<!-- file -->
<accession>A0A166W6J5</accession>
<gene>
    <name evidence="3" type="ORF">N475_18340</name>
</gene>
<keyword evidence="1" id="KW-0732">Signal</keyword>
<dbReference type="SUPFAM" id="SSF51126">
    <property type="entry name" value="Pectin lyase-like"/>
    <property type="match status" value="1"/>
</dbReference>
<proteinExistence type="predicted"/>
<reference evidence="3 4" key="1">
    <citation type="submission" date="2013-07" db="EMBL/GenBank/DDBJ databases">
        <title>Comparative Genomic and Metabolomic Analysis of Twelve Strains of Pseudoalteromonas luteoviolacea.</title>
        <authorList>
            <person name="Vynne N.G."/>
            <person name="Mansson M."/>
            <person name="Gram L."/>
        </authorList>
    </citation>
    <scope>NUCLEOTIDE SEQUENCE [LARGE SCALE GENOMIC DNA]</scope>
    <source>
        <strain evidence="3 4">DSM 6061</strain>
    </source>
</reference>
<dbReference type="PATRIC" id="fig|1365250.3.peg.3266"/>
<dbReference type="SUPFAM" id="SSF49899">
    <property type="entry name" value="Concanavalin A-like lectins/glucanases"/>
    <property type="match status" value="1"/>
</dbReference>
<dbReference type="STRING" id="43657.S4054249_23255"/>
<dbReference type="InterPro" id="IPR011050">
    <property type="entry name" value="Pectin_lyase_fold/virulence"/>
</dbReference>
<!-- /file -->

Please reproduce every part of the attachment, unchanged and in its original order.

<accession>A0A166W6J5</accession>
<gene>
    <name evidence="3" type="ORF">N475_18340</name>
</gene>
<keyword evidence="1" id="KW-0732">Signal</keyword>
<dbReference type="SUPFAM" id="SSF51126">
    <property type="entry name" value="Pectin lyase-like"/>
    <property type="match status" value="1"/>
</dbReference>
<proteinExistence type="predicted"/>
<reference evidence="3 4" key="1">
    <citation type="submission" date="2013-07" db="EMBL/GenBank/DDBJ databases">
        <title>Comparative Genomic and Metabolomic Analysis of Twelve Strains of Pseudoalteromonas luteoviolacea.</title>
        <authorList>
            <person name="Vynne N.G."/>
            <person name="Mansson M."/>
            <person name="Gram L."/>
        </authorList>
    </citation>
    <scope>NUCLEOTIDE SEQUENCE [LARGE SCALE GENOMIC DNA]</scope>
    <source>
        <strain evidence="3 4">DSM 6061</strain>
    </source>
</reference>
<dbReference type="PATRIC" id="fig|1365250.3.peg.3266"/>
<dbReference type="SUPFAM" id="SSF49899">
    <property type="entry name" value="Concanavalin A-like lectins/glucanases"/>
    <property type="match status" value="1"/>
</dbReference>
<dbReference type="STRING" id="43657.S4054249_23255"/>
<dbReference type="InterPro" id="IPR011050">
    <property type="entry name" value="Pectin_lyase_fold/virulence"/>
</dbReference>